4.  Star jumps.  If you have a trampoline, allow the children to jump on it just before school (but not too soon after breakfast!)

Food: We have all successfully made the transition from home learning to onsite learning before. 

Thought: If we have done it once, we can do it again and it might even be easier this time because we know what is going to happen.

What you can do

  1. Remind your children that they have done this before and in that way are ‘experts’ at it.
  2. Try and keep to your normal ‘night before school’ and ‘school morning’ routines. Maybe start practicing them now and over the weekend for fun.
  3. If your children are excited about coming back to school, be excited with them.
  4. If your children are worried (See above) for how to respond.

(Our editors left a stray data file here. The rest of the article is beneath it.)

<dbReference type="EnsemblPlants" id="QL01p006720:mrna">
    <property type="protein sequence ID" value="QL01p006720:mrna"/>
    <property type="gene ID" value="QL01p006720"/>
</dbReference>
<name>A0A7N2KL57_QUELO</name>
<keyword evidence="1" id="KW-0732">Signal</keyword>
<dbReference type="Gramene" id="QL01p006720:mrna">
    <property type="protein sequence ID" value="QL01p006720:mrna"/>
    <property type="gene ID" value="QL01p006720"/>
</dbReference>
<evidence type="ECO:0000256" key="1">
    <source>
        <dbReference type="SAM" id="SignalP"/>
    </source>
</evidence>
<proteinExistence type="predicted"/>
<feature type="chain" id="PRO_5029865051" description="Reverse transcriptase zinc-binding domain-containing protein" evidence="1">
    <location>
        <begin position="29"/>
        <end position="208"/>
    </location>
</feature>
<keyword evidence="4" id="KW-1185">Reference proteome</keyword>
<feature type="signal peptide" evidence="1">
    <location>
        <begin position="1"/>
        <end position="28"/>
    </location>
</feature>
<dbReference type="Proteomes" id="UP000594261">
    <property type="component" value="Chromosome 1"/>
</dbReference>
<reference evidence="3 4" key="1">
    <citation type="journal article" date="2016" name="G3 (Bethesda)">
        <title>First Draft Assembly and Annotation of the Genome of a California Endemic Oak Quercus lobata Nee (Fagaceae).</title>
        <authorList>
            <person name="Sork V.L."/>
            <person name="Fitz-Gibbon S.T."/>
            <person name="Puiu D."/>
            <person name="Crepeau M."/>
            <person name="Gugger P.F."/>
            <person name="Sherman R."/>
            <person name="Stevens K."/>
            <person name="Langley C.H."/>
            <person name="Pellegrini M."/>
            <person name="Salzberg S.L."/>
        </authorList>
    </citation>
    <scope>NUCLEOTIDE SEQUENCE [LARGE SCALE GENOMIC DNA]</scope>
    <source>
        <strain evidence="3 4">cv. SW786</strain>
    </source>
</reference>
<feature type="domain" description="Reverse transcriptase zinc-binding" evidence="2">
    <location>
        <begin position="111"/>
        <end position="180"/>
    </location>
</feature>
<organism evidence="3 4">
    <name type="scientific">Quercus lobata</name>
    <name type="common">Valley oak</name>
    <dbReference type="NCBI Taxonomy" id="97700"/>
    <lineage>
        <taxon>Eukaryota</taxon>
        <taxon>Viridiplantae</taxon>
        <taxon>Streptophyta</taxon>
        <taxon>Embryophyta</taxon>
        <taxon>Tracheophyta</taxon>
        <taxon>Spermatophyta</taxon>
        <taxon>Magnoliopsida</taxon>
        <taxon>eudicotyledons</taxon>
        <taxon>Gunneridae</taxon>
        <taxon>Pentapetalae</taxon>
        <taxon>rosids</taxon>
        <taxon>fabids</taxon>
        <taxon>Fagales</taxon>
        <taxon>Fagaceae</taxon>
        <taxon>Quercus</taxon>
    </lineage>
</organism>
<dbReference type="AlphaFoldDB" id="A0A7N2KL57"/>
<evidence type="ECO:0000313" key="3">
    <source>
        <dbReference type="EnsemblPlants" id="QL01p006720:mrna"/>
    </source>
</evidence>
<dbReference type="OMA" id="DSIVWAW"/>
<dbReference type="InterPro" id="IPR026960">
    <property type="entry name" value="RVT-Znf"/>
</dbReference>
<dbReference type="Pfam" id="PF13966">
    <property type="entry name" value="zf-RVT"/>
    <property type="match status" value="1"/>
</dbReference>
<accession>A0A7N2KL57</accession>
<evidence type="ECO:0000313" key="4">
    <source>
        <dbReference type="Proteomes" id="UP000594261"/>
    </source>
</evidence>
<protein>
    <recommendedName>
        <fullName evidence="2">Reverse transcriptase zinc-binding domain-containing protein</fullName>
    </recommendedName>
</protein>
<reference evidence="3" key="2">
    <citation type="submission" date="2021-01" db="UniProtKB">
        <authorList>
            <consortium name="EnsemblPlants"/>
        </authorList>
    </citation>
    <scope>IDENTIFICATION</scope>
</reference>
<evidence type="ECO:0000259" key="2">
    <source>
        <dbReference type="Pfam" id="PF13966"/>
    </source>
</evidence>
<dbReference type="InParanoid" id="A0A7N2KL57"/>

5. If your children aren’t really talking too much about it, they may just be ready to come back to school and the best thing you can do is to go about ‘business as usual’. Sometimes as adults we feel that children might need to talk about something, when in essence, they are fine. If we assume that they might be worried and ask them if they are, it can often result in them thinking that they should be worried. 
  6. On the day, say a quick goodbye and tell them that you look forward to seeing them after school. Even if a child is upset, prolonged goodbyes actually prolong them settling. Please know that if staff have any concerns about children, they will be in contact with you. 

We hope that the above information will be useful in helping your children to transition back to onsite learning next week. We are so excited that everyone is coming back and can’t wait to see all of the children. Please be assured that the health and wellbeing of all children remains the top priority for all staff at CHPS. Please don’t hesitate to contact classroom teachers, the Wellbeing team or the Principal team if you need support.


Julie Reid  –  Student Wellbeing Officer, on behalf of the Team